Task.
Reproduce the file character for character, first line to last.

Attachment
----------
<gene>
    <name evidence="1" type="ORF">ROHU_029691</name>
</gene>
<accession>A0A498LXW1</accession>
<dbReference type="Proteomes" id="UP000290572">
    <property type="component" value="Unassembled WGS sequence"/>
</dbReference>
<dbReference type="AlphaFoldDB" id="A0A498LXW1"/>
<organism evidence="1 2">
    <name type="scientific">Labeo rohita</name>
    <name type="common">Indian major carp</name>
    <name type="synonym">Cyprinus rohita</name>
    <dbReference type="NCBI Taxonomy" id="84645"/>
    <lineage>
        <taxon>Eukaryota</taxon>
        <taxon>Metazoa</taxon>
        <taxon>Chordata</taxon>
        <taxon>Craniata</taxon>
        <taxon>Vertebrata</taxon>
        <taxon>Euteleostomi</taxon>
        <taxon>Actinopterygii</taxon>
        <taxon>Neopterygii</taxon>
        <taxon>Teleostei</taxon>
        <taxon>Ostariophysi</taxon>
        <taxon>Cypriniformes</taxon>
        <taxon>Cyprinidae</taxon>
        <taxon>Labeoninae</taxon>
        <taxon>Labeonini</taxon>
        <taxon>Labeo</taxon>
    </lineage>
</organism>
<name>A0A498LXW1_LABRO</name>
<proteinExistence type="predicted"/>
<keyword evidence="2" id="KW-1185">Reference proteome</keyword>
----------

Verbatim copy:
<gene>
    <name evidence="1" type="ORF">ROHU_029691</name>
</gene>
<accession>A0A498LXW1</accession>
<dbReference type="Proteomes" id="UP000290572">
    <property type="component" value="Unassembled WGS sequence"/>
</dbReference>
<dbReference type="AlphaFoldDB" id="A0A498LXW1"/>
<organism evidence="1 2">
    <name type="scientific">Labeo rohita</name>
    <name type="common">Indian major carp</name>
    <name type="synonym">Cyprinus rohita</name>
    <dbReference type="NCBI Taxonomy" id="84645"/>
    <lineage>
        <taxon>Eukaryota</taxon>
        <taxon>Metazoa</taxon>
        <taxon>Chordata</taxon>
        <taxon>Craniata</taxon>
        <taxon>Vertebrata</taxon>
        <taxon>Euteleostomi</taxon>
        <taxon>Actinopterygii</taxon>
        <taxon>Neopterygii</taxon>
        <taxon>Teleostei</taxon>
        <taxon>Ostariophysi</taxon>
        <taxon>Cypriniformes</taxon>
        <taxon>Cyprinidae</taxon>
        <taxon>Labeoninae</taxon>
        <taxon>Labeonini</taxon>
        <taxon>Labeo</taxon>
    </lineage>
</organism>
<name>A0A498LXW1_LABRO</name>
<proteinExistence type="predicted"/>
<keyword evidence="2" id="KW-1185">Reference proteome</keyword>